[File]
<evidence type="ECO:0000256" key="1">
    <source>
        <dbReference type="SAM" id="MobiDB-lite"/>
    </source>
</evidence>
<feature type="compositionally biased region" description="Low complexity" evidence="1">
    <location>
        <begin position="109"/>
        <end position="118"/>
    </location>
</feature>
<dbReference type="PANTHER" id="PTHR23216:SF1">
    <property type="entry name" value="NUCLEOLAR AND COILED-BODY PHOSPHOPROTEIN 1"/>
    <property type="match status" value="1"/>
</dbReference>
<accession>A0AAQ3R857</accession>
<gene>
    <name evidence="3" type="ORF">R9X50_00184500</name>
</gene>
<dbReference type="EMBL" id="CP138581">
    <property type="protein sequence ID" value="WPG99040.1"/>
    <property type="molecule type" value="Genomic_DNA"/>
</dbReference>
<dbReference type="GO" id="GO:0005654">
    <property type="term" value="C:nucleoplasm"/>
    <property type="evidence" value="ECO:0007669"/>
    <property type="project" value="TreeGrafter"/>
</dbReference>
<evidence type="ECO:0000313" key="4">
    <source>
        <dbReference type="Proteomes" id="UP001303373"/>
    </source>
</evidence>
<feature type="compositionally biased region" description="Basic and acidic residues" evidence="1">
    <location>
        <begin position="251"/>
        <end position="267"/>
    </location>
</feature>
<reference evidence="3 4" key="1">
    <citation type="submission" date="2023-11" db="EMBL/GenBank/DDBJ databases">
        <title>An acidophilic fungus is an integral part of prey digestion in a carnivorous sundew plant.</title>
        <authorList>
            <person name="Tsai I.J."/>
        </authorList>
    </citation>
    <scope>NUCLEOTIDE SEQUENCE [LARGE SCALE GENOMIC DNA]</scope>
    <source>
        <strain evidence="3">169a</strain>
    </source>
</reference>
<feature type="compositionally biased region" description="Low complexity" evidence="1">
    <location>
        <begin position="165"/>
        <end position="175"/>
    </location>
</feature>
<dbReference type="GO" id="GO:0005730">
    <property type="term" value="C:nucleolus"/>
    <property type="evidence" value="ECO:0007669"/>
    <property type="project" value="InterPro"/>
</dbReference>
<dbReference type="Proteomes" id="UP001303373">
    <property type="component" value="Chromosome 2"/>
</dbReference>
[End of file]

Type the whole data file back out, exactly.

<evidence type="ECO:0000256" key="1">
    <source>
        <dbReference type="SAM" id="MobiDB-lite"/>
    </source>
</evidence>
<feature type="compositionally biased region" description="Low complexity" evidence="1">
    <location>
        <begin position="109"/>
        <end position="118"/>
    </location>
</feature>
<dbReference type="PANTHER" id="PTHR23216:SF1">
    <property type="entry name" value="NUCLEOLAR AND COILED-BODY PHOSPHOPROTEIN 1"/>
    <property type="match status" value="1"/>
</dbReference>
<accession>A0AAQ3R857</accession>
<gene>
    <name evidence="3" type="ORF">R9X50_00184500</name>
</gene>
<dbReference type="EMBL" id="CP138581">
    <property type="protein sequence ID" value="WPG99040.1"/>
    <property type="molecule type" value="Genomic_DNA"/>
</dbReference>
<dbReference type="GO" id="GO:0005654">
    <property type="term" value="C:nucleoplasm"/>
    <property type="evidence" value="ECO:0007669"/>
    <property type="project" value="TreeGrafter"/>
</dbReference>
<evidence type="ECO:0000313" key="4">
    <source>
        <dbReference type="Proteomes" id="UP001303373"/>
    </source>
</evidence>
<feature type="compositionally biased region" description="Basic and acidic residues" evidence="1">
    <location>
        <begin position="251"/>
        <end position="267"/>
    </location>
</feature>
<reference evidence="3 4" key="1">
    <citation type="submission" date="2023-11" db="EMBL/GenBank/DDBJ databases">
        <title>An acidophilic fungus is an integral part of prey digestion in a carnivorous sundew plant.</title>
        <authorList>
            <person name="Tsai I.J."/>
        </authorList>
    </citation>
    <scope>NUCLEOTIDE SEQUENCE [LARGE SCALE GENOMIC DNA]</scope>
    <source>
        <strain evidence="3">169a</strain>
    </source>
</reference>
<feature type="compositionally biased region" description="Low complexity" evidence="1">
    <location>
        <begin position="165"/>
        <end position="175"/>
    </location>
</feature>
<dbReference type="GO" id="GO:0005730">
    <property type="term" value="C:nucleolus"/>
    <property type="evidence" value="ECO:0007669"/>
    <property type="project" value="InterPro"/>
</dbReference>
<dbReference type="Proteomes" id="UP001303373">
    <property type="component" value="Chromosome 2"/>
</dbReference>